Teenage Monster (1958)

(aka Meteor Monster)

Today I learned that falling meteorites look just like burning sparklers.

Or at least, that’s what the one in Teenage Monster looks like (and, in fact, that is what they used for the effect!).  But fortunately, we get it out of the way right off the bat so we don’t have to worry about it again.

So, anyway, a meteorite falls to Earth, killing a hardworking miner and turning his son into some sort of monster.  The makeup may be by the legendary Jack Pierce, but it basically consists of a wig, beard, ugly teeth and a scar down the side of the face.  One is painfully aware of the fact that the monster is being played by a forty-something adult, and one never gets the idea of an oversized teenager.

Now the basic idea here is that it’s supposed to be part Western — complete with Sheriff, prospectors and horses — part monster movie and part SF — although that sparkler at the beginning is about it for science fiction.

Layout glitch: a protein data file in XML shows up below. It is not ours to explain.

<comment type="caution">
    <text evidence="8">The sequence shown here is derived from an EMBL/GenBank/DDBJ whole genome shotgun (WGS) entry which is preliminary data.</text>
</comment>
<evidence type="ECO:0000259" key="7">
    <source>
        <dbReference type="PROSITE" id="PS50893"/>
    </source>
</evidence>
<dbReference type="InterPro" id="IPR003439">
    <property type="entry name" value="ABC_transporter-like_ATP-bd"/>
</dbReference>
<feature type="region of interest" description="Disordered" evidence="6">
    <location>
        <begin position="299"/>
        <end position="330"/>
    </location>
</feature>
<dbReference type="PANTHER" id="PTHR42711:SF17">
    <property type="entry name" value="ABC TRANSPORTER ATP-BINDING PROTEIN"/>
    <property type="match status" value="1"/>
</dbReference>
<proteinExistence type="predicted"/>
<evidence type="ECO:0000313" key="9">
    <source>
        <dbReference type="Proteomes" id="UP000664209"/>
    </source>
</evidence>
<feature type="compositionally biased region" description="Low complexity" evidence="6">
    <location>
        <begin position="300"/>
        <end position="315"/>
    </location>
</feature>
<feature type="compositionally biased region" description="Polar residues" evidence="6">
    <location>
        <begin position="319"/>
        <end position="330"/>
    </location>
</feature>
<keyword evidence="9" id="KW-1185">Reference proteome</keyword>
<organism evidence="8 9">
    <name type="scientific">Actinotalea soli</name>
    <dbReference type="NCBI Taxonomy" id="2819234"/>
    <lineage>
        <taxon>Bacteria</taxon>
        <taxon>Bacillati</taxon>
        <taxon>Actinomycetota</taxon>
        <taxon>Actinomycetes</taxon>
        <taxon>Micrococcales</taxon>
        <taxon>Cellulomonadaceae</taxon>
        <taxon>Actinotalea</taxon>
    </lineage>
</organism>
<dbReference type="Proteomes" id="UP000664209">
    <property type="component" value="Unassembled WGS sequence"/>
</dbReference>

On another level, we are talking about the monster movie version of Lennie from Steinbeck’s Of Mice and Men: he is a sad creature who doesn’t know his own strength.  His mother has kept him hidden all these years, and, of course, has put her romance with the Sheriff on hold because of that.  Nor does it come as any surprise that the poor, sad, slob of a monster comes to a tragic end, that the evil characters die, and that the guy ends up with the gal in his arms.

But if you’ve seen the right monster movies and Westerns you already knew that.

It comes as no real surprise that this one was made in a hurry to fill the bottom half of a double feature — or that the “teenage” label got slapped on it, thanks to the success of I Was a Teenage Werewolf and all those films that copied it.  The most interesting thing about this is that it is one of the many films in the Wade Williams Collection which have mostly dropped from sight.  That includes a lot of rare and frankly unimpressive films that we die-hard completists are forced to go scrambling to locate.

So, if the idea of a mashup of so many different genres sounds interesting, well, you’re probably wrong.  But it isn’t too painful, and worth a look if you want to be able to say you’ve seen it.

But it probably would have been better with Michael Landon, Robert Vaughn, Steve McQueen, or some of the other (overaged) movie teens who were out there at the time.

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